For small-to-medium businesses (SMBs) building and maintaining an effective and healthy IT environment can be a huge challenge. Smaller companies can find it harder to attract top talent, and their IT department usually consists of only a handful of professionals. Yet, these companies cannot simply neglect their technology needs. Technology is essential for these companies to remain competitive in modern marketplaces.
To overcome these hurdles, SMBs are turning to Managed Service Providers (MSPs) to help support their environment—and for good reason. For less than the cost of a full-time employee, managed services allows SMBs to leverage the experience of top industry professionals and fill in knowledge gaps in their in-house team. However, in Chicago alone, there are dozens of MSPs offering almost the exact same service. How do you choose between them? At first glance, every MSP may look the same, but dig a little deeper and the differences will begin to show. Follow our guide below to help you select the right MSP for your company.
Managed Services vs. Technical Support
Some companies seek out a managed services agreement when all they really need is a technical support partner, and the line between these two services can often be blurry. Here’s a quick way to decipher between the two:
Technical Support Services are purchased in bundles of hours and used at the company’s discretion on either project work or issues that arise in the environment.
Managed Services, however, indicates an ongoing agreement with the client. The MSP will take on and fulfill certain recurring job duties, such as monitoring or maintenance, for the client. Essentially, this client is hiring the MSP as an extension of their IT department.
Deciding on which service your company needs really boils down to whom you want to be responsible for your IT environment. If you want to keep the core responsibilities with your in-house team and you simply need a consultant for emergencies or initiatives, choose a technical support plan. If not, then managed services is likely the better choice.
Choosing the Right Managed Services Provider
When you’re in the market for a new managed services provider, be sure to thoroughly vet the MSP, and keep the following in mind:
Managed Services is Like Tetris
No two IT environments are the same, therefore no managed services agreement should be either. Any respectable Managed Services Provider should be eager to mold and customize their agreements to fill gaps in your in-house team’s expertise. For example, you may have an excellent network administrator but still require another pair of eyes for monitoring application performance.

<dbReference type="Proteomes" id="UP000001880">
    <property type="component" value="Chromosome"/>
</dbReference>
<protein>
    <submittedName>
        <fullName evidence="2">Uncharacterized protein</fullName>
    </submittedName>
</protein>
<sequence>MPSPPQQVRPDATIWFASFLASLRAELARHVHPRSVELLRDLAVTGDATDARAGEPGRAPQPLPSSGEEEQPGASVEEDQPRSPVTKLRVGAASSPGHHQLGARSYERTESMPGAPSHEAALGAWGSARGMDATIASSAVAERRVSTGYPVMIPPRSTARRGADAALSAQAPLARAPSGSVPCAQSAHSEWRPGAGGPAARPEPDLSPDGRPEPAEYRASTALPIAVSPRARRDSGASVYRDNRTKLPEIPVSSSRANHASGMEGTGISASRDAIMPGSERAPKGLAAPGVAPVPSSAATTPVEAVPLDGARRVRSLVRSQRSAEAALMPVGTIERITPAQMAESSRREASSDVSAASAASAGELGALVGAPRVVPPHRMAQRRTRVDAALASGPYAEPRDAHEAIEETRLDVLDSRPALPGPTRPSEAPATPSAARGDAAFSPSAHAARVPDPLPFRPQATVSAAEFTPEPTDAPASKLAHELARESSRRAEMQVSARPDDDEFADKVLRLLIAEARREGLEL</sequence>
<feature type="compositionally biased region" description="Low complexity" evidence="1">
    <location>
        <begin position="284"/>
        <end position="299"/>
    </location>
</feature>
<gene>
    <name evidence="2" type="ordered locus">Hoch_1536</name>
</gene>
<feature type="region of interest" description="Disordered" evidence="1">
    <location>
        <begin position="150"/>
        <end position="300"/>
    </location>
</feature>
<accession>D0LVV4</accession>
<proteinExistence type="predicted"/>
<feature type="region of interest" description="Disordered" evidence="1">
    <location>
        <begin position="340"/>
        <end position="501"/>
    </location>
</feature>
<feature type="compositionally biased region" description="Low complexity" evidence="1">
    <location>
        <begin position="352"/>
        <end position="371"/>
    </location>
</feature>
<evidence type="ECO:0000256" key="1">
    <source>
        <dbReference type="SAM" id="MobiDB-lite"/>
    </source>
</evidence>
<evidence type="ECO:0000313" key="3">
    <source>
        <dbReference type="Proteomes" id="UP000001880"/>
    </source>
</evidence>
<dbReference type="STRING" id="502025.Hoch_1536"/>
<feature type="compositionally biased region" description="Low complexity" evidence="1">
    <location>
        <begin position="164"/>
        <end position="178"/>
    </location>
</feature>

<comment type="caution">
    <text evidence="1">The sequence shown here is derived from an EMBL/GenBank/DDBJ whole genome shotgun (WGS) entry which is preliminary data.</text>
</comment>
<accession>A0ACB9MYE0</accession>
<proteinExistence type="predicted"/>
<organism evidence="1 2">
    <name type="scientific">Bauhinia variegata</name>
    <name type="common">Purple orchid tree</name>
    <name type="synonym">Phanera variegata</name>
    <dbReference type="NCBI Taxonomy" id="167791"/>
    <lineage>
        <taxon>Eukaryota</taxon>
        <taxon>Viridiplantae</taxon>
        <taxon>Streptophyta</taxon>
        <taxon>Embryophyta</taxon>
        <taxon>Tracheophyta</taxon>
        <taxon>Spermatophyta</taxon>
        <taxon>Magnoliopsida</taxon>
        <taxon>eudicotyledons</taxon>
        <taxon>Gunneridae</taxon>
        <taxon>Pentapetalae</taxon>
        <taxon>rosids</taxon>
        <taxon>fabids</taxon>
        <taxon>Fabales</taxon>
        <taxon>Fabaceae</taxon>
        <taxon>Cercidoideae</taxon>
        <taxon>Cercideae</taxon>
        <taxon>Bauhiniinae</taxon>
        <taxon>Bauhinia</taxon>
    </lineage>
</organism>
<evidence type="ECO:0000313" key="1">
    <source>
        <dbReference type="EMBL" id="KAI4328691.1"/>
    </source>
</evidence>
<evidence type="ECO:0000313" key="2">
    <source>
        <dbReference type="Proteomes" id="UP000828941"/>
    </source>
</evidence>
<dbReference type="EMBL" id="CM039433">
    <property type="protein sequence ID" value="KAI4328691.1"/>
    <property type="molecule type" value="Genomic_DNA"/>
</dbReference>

In Tetris, sometimes only a small gap in the line needs to be filled, and sometimes the blocks are stacking out of control at rapid speeds and something must be done. In either situation, the solution must be shifted, rearranged and customized to fit the need. Managed Services is no different.
The Customer is King
A good Managed Services Provider understands that the job is half technical and half customer service. While every IT director or executive is going to demand that the MSP fulfill the responsibilities outlined in the contract, not enough demand an exceptional customer experience.
Find a Managed Services Provider who will specifically outline their customer support policy, set service level agreements (SLAs) and detail their communication strategy with your team. Some accounts require monthly or even weekly meetings to cover any salient issues and provide recommendations for how to move forward.
The goal is to facilitate an open and transparent relationship with the MSP. If you’re going to hand them the keys to your IT environment, make sure there is a plan in place to keep lines of communication wide open.
Clearly Defined Notification and Escalation Procedures
It is not enough to assume that your Managed Service Provider will forward alerts in your environment when they arrive. Ask your potential MSP to define the alert procedure.
Furthermore, your MSP should definitely have a clearly defined escalation procedure. No one is perfect, and it is entirely likely that your MSP will encounter an issue they cannot handle right away. What is the contingency plan if this happens? Ask your potential MSP to describe their escalation process and request it in writing in the contract.
Ideally, you want to find an escalation procedure that automatically triggers the next person in line after a set amount of time. The top level of the escalation procedure for some MSPs even alerts the president of the company.